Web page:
AfriCOBRA: Nation Time celebrates the founding of AfriCOBRA, the Black artist collective that helped define the visual style of the Black Arts Movements of the 1960s and 70s.
AfriCOBRA (which stands for the African Commune of Bad Relevant Artists) was founded in 1968 by Chicago-based artists Jeff Donaldson, Jae Jarrell, Wadsworth Jarrell, Barbara Jones-Hogu, and Gerald Williams, each of whom used their work to present uplifting portraits of African Americans. The founders, like many activists of the 1960s and 1970s, understood that their artistic voices could contribute to the liberation and unification of the Black community as a whole.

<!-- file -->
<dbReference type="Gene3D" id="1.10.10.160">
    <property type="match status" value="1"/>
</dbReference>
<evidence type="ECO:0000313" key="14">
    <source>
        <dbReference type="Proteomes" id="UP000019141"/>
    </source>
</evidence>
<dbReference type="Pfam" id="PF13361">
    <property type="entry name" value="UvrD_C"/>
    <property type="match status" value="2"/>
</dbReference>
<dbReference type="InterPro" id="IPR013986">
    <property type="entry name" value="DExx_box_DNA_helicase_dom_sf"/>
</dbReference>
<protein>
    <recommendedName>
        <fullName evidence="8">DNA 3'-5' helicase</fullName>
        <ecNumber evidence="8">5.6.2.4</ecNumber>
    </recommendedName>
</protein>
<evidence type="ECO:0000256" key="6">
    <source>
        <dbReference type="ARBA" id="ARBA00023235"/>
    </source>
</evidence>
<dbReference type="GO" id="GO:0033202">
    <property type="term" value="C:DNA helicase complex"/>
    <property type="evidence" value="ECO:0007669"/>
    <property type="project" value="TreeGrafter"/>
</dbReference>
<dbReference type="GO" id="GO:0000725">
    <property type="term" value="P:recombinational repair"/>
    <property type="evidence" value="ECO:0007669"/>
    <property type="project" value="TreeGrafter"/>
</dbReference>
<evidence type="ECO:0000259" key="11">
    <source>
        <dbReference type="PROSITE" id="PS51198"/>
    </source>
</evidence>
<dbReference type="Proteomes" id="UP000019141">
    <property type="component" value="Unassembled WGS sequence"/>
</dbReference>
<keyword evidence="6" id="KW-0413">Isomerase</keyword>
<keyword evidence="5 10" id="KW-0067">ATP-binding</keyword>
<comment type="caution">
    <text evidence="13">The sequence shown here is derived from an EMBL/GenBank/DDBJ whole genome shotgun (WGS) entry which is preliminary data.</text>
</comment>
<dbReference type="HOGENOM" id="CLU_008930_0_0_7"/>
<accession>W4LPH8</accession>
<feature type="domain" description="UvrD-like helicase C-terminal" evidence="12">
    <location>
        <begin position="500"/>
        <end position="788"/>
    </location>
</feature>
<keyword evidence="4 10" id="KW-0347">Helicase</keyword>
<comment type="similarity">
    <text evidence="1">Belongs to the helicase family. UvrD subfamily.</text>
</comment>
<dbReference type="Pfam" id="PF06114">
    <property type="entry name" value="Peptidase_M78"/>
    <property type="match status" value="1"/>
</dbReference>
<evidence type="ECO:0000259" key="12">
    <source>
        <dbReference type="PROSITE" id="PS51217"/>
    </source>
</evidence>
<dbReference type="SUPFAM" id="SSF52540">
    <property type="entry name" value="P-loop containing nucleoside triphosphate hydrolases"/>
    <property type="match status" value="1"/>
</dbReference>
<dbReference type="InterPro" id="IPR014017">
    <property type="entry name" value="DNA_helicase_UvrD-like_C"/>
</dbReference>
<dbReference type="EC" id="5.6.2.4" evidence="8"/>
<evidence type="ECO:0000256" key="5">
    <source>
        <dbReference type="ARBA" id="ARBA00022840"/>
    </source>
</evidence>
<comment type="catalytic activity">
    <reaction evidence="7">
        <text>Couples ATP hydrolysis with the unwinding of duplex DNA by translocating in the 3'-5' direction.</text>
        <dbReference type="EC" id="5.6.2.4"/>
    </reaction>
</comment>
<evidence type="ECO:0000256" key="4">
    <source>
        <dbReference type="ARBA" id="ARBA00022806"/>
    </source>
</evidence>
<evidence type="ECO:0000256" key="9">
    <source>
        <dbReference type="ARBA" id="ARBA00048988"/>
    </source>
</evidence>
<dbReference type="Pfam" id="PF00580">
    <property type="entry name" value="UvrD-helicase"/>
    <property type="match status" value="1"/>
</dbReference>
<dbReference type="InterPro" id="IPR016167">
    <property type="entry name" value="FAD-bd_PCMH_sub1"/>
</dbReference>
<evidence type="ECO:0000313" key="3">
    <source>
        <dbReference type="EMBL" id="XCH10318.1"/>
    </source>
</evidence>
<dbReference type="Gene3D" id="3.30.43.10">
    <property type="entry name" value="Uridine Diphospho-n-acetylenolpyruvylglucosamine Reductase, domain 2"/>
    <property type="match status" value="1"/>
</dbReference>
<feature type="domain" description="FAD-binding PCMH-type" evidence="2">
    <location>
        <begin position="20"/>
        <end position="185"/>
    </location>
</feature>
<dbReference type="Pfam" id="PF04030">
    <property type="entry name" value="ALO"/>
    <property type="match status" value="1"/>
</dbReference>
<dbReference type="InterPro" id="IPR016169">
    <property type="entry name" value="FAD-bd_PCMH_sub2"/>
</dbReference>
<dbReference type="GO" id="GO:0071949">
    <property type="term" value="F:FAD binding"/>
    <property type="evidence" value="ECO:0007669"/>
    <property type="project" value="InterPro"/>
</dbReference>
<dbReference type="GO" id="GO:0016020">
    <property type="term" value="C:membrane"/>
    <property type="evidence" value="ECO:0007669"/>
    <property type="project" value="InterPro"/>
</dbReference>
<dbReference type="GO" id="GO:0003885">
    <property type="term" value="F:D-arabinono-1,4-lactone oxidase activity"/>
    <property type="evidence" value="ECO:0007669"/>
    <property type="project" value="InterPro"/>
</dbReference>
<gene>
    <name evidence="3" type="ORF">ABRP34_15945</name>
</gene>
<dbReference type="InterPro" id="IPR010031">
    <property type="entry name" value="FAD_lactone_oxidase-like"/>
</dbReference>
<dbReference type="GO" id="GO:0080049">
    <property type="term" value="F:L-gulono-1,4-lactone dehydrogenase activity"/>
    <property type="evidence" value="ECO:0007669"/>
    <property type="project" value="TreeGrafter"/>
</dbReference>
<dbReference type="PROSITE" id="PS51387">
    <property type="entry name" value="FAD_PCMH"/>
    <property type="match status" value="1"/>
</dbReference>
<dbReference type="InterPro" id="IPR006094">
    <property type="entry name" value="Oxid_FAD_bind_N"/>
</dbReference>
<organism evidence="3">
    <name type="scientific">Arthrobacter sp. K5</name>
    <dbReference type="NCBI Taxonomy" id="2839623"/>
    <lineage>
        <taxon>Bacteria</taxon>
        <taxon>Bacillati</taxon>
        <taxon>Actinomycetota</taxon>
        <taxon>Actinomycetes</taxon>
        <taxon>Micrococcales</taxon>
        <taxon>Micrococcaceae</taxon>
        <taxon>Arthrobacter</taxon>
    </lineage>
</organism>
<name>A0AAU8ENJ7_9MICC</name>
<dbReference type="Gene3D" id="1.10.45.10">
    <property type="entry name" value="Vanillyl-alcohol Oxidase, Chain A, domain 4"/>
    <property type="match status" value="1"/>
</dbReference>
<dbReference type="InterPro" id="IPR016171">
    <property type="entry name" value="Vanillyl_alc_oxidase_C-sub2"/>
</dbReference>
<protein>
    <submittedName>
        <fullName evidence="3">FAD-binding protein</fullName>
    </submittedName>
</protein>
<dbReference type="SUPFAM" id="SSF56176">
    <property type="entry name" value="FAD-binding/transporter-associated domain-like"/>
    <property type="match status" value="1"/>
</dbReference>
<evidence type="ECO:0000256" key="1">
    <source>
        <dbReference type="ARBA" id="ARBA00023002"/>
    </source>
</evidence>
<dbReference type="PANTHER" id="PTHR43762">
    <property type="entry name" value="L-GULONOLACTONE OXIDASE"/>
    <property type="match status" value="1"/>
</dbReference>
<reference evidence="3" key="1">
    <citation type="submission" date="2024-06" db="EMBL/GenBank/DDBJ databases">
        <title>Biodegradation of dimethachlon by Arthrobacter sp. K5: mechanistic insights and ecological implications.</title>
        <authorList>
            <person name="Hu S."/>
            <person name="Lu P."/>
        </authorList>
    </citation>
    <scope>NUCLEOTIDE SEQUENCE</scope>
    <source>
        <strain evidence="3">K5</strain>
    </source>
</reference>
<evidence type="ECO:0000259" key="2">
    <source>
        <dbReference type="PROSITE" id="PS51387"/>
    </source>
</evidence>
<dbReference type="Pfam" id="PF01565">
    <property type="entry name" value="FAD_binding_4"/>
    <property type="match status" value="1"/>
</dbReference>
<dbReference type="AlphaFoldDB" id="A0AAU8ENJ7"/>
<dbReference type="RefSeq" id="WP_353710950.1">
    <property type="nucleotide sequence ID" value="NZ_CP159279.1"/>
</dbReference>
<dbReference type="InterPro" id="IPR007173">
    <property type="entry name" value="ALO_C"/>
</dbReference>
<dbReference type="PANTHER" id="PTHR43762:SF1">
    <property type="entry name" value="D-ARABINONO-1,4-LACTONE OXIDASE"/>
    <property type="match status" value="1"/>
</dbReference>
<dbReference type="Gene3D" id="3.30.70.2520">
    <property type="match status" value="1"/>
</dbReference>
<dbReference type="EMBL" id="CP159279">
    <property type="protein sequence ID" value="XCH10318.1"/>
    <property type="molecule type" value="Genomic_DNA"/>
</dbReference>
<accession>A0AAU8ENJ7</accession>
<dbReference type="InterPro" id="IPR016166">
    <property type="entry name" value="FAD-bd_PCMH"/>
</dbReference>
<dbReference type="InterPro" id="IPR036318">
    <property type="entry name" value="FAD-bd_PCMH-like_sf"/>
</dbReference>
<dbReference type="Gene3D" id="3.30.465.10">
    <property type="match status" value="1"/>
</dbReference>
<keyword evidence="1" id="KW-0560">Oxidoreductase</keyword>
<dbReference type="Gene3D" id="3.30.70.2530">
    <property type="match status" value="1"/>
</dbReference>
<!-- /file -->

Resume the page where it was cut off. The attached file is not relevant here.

The project grew out of an exhibition first presented at the Museum of Contemporary Art (MOCA) North Miami from November 27, 2018–March 24, 2019, honoring of the collective’s fiftieth anniversary. It brings together works by the founding artists with additional works by five early members—including Sherman Beck, Napoleon Jones-Henderson, Omar Lama, Carolyn Lawrence and Nelson Stevens—to look back at their early contributions, the evolution of AfriCOBRA, and the artists’ contemporary work.
AfriCOBRA: Nation Time, organized by MOCA North Miami and curated by Jeffreen M. Hayes (Executive Director of Threewalls in Chicago), is on view at Ca’ Faccanon in Venice, Italy, as part of the 2019 Venice Biennale’s program of Collateral Events.
The exhibition is presented as part of Art Design Chicago. For more information: